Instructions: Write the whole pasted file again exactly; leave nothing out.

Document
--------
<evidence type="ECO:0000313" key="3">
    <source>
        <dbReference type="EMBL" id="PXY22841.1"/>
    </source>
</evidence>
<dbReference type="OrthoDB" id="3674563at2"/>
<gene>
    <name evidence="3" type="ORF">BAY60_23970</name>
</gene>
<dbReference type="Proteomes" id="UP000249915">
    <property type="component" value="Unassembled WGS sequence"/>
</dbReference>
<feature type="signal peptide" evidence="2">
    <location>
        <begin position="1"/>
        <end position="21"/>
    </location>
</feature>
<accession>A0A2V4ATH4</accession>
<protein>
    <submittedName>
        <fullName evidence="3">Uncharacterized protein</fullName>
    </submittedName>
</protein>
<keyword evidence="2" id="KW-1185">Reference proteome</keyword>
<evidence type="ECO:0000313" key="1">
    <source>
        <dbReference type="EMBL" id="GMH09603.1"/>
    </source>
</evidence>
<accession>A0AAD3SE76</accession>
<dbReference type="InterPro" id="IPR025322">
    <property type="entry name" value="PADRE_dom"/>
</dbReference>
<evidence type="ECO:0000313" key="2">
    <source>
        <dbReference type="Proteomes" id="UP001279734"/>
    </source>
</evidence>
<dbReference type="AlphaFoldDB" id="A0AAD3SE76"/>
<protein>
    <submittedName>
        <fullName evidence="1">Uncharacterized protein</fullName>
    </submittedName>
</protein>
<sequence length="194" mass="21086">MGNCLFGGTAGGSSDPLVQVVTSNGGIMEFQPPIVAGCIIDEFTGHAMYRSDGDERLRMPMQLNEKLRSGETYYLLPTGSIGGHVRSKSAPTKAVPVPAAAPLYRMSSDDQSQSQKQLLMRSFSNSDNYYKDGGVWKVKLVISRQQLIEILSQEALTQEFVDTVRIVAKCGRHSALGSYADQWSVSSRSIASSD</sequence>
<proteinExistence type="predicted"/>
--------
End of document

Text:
<evidence type="ECO:0000313" key="3">
    <source>
        <dbReference type="EMBL" id="PXY22841.1"/>
    </source>
</evidence>
<dbReference type="OrthoDB" id="3674563at2"/>
<gene>
    <name evidence="3" type="ORF">BAY60_23970</name>
</gene>
<dbReference type="Proteomes" id="UP000249915">
    <property type="component" value="Unassembled WGS sequence"/>
</dbReference>
<feature type="signal peptide" evidence="2">
    <location>
        <begin position="1"/>
        <end position="21"/>
    </location>
</feature>
<accession>A0A2V4ATH4</accession>
<protein>
    <submittedName>
        <fullName evidence="3">Uncharacterized protein</fullName>
    </submittedName>
</protein>
<keyword evidence="2" id="KW-1185">Reference proteome</keyword>
<evidence type="ECO:0000313" key="1">
    <source>
        <dbReference type="EMBL" id="GMH09603.1"/>
    </source>
</evidence>
<accession>A0AAD3SE76</accession>
<dbReference type="InterPro" id="IPR025322">
    <property type="entry name" value="PADRE_dom"/>
</dbReference>
<evidence type="ECO:0000313" key="2">
    <source>
        <dbReference type="Proteomes" id="UP001279734"/>
    </source>
</evidence>
<dbReference type="AlphaFoldDB" id="A0AAD3SE76"/>
<protein>
    <submittedName>
        <fullName evidence="1">Uncharacterized protein</fullName>
    </submittedName>
</protein>
<sequence length="194" mass="21086">MGNCLFGGTAGGSSDPLVQVVTSNGGIMEFQPPIVAGCIIDEFTGHAMYRSDGDERLRMPMQLNEKLRSGETYYLLPTGSIGGHVRSKSAPTKAVPVPAAAPLYRMSSDDQSQSQKQLLMRSFSNSDNYYKDGGVWKVKLVISRQQLIEILSQEALTQEFVDTVRIVAKCGRHSALGSYADQWSVSSRSIASSD</sequence>
<proteinExistence type="predicted"/>